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Laban Movement

What is Laban Movement Analysis?

If we look at a movement, let’s say someone sitting down, which in reality is a lot of movements, LMA would look at how the mover sat. What was the quality, the relationship to space, the shape of the body and the inner support and neuromuscular connectedness of the person moving.

LMA describes the following four areas of movement and how they relate to each other:

The next time you are in a public place like a café, where you can watch people, take a look at someone and notice what you see. If there is someone sitting at a table holding a sandwich moving their hand up and down toward their mouth, you are seeing the space.

You may look at the person holding the sandwich and see that they are holding it with a delicate touch as if it were fragile, or gripping it as if to prevent it from escape and see the effort.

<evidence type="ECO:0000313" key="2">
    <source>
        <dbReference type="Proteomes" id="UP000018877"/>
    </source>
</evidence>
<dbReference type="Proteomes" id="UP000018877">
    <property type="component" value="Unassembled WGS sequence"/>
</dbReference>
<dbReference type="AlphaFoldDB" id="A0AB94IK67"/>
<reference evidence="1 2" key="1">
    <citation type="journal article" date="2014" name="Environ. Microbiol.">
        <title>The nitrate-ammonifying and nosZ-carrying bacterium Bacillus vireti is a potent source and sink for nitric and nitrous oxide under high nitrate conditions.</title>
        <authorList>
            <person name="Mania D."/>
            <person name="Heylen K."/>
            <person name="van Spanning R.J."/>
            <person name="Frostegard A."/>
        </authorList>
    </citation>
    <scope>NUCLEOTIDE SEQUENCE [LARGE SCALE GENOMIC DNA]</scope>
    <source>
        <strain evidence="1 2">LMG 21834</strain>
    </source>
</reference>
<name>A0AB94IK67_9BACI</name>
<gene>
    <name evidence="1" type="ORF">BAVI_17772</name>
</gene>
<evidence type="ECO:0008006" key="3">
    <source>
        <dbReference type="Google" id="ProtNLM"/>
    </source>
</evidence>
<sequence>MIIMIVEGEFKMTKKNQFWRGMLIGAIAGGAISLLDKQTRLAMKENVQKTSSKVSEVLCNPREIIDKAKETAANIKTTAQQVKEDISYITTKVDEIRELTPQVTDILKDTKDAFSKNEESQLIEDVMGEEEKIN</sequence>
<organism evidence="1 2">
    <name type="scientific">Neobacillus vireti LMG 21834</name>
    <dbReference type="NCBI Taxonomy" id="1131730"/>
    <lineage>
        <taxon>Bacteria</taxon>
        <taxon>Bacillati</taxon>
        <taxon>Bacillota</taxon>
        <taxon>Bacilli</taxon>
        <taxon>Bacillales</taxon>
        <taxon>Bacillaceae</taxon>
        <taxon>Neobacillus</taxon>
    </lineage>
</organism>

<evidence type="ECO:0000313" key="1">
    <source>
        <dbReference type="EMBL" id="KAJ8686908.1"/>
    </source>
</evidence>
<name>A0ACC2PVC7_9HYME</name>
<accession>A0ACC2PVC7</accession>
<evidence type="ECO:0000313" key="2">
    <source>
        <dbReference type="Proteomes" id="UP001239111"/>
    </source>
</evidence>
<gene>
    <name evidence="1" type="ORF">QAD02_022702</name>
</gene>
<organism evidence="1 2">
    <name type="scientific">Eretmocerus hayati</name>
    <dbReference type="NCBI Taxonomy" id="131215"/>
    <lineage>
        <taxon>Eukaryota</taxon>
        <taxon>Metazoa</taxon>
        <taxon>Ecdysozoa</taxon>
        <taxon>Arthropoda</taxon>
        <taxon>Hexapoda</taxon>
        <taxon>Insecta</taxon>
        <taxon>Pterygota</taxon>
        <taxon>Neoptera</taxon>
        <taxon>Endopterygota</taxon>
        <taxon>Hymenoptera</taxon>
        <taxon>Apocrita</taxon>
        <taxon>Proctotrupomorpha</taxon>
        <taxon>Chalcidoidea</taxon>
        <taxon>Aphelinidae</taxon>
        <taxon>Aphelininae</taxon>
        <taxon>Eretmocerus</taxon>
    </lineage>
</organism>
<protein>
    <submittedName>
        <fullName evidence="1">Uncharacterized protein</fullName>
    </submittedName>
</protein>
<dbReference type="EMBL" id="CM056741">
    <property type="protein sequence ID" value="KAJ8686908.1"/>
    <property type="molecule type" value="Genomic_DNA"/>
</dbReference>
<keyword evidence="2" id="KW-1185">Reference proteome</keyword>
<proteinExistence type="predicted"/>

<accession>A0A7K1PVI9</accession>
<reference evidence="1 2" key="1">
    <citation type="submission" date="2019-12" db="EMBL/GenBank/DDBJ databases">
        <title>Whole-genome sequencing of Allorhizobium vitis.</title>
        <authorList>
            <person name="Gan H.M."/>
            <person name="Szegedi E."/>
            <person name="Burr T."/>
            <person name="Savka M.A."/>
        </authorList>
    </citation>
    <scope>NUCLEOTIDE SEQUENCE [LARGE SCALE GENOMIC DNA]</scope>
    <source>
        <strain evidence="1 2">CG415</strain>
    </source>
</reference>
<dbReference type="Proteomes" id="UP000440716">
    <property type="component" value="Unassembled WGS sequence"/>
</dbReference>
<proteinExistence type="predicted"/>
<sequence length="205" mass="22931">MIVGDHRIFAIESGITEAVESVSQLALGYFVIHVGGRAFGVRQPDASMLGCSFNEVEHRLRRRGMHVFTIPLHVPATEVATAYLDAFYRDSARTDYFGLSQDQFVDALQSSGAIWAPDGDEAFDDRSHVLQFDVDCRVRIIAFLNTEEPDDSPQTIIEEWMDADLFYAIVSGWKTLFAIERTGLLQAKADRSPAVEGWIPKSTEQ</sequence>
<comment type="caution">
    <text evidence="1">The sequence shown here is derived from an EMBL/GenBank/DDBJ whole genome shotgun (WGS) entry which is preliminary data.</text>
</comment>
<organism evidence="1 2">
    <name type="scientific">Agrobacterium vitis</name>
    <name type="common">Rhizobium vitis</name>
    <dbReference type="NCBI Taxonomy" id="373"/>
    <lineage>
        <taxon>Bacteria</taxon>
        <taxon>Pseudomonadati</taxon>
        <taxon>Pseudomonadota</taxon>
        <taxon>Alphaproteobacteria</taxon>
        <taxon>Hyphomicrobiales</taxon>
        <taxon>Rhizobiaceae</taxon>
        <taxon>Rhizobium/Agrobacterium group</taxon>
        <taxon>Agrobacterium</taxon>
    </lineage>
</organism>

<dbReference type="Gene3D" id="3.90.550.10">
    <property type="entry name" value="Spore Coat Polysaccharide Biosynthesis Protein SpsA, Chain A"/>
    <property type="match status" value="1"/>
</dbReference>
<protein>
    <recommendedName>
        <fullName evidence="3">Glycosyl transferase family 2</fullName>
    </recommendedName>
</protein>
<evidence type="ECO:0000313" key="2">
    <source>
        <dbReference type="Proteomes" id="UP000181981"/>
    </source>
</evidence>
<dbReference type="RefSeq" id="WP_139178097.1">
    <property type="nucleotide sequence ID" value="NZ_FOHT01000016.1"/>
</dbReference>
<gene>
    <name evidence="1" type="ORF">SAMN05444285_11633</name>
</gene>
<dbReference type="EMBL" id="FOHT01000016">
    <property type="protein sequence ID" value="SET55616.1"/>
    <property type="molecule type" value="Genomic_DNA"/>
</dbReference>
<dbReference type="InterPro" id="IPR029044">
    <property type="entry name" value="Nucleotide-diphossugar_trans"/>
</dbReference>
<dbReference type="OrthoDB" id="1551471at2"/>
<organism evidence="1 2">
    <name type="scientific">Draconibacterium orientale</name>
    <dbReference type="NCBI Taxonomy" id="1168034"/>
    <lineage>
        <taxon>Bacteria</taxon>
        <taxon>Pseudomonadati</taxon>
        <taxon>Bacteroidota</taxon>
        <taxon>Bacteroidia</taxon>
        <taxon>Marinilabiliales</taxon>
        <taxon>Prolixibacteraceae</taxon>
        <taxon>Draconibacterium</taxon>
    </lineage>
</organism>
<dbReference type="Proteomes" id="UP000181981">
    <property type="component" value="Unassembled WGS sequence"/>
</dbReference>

Should you notice that someone seems to be encircling his food as he eats as if to prevent someone from stealing it, you would be noticing the shape of the movement.

If the person lifts the sandwich and you see an impulse that starts in their feet and travels through their legs to their pelvis, through their spine to their arm, then you are noticing the body level. How the movement is supported, or how one part of the body is connected with another is described by the body level.

LMA is about perceiving human movement. Seeing the complexity of a simple action like eating a sandwich is almost overwhelming. LMA provides a language that can be written in symbols that helps make complex actions comprehensible. It facilitates awareness and deepens movement experience.